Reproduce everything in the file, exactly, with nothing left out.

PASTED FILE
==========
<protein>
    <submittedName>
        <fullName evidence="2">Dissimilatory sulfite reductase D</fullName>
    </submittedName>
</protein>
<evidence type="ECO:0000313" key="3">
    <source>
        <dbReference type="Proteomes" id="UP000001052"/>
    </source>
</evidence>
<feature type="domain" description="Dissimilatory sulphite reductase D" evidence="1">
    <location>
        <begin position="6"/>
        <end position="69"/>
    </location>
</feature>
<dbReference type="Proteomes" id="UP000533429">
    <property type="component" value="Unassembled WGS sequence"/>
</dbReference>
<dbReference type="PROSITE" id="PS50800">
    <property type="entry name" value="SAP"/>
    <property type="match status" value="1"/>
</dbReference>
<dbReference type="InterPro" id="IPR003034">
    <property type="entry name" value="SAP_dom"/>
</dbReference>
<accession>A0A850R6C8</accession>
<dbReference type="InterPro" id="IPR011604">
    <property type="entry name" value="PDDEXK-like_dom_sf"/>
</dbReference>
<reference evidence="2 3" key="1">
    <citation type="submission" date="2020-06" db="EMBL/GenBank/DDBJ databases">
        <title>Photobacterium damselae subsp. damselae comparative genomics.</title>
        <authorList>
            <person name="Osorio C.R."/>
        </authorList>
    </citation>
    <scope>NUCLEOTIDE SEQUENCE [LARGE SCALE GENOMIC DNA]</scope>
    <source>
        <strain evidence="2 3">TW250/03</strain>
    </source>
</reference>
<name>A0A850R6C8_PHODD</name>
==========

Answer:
<protein>
    <submittedName>
        <fullName evidence="2">Dissimilatory sulfite reductase D</fullName>
    </submittedName>
</protein>
<evidence type="ECO:0000313" key="3">
    <source>
        <dbReference type="Proteomes" id="UP000001052"/>
    </source>
</evidence>
<feature type="domain" description="Dissimilatory sulphite reductase D" evidence="1">
    <location>
        <begin position="6"/>
        <end position="69"/>
    </location>
</feature>
<dbReference type="Proteomes" id="UP000533429">
    <property type="component" value="Unassembled WGS sequence"/>
</dbReference>
<dbReference type="PROSITE" id="PS50800">
    <property type="entry name" value="SAP"/>
    <property type="match status" value="1"/>
</dbReference>
<dbReference type="InterPro" id="IPR003034">
    <property type="entry name" value="SAP_dom"/>
</dbReference>
<accession>A0A850R6C8</accession>
<dbReference type="InterPro" id="IPR011604">
    <property type="entry name" value="PDDEXK-like_dom_sf"/>
</dbReference>
<reference evidence="2 3" key="1">
    <citation type="submission" date="2020-06" db="EMBL/GenBank/DDBJ databases">
        <title>Photobacterium damselae subsp. damselae comparative genomics.</title>
        <authorList>
            <person name="Osorio C.R."/>
        </authorList>
    </citation>
    <scope>NUCLEOTIDE SEQUENCE [LARGE SCALE GENOMIC DNA]</scope>
    <source>
        <strain evidence="2 3">TW250/03</strain>
    </source>
</reference>
<name>A0A850R6C8_PHODD</name>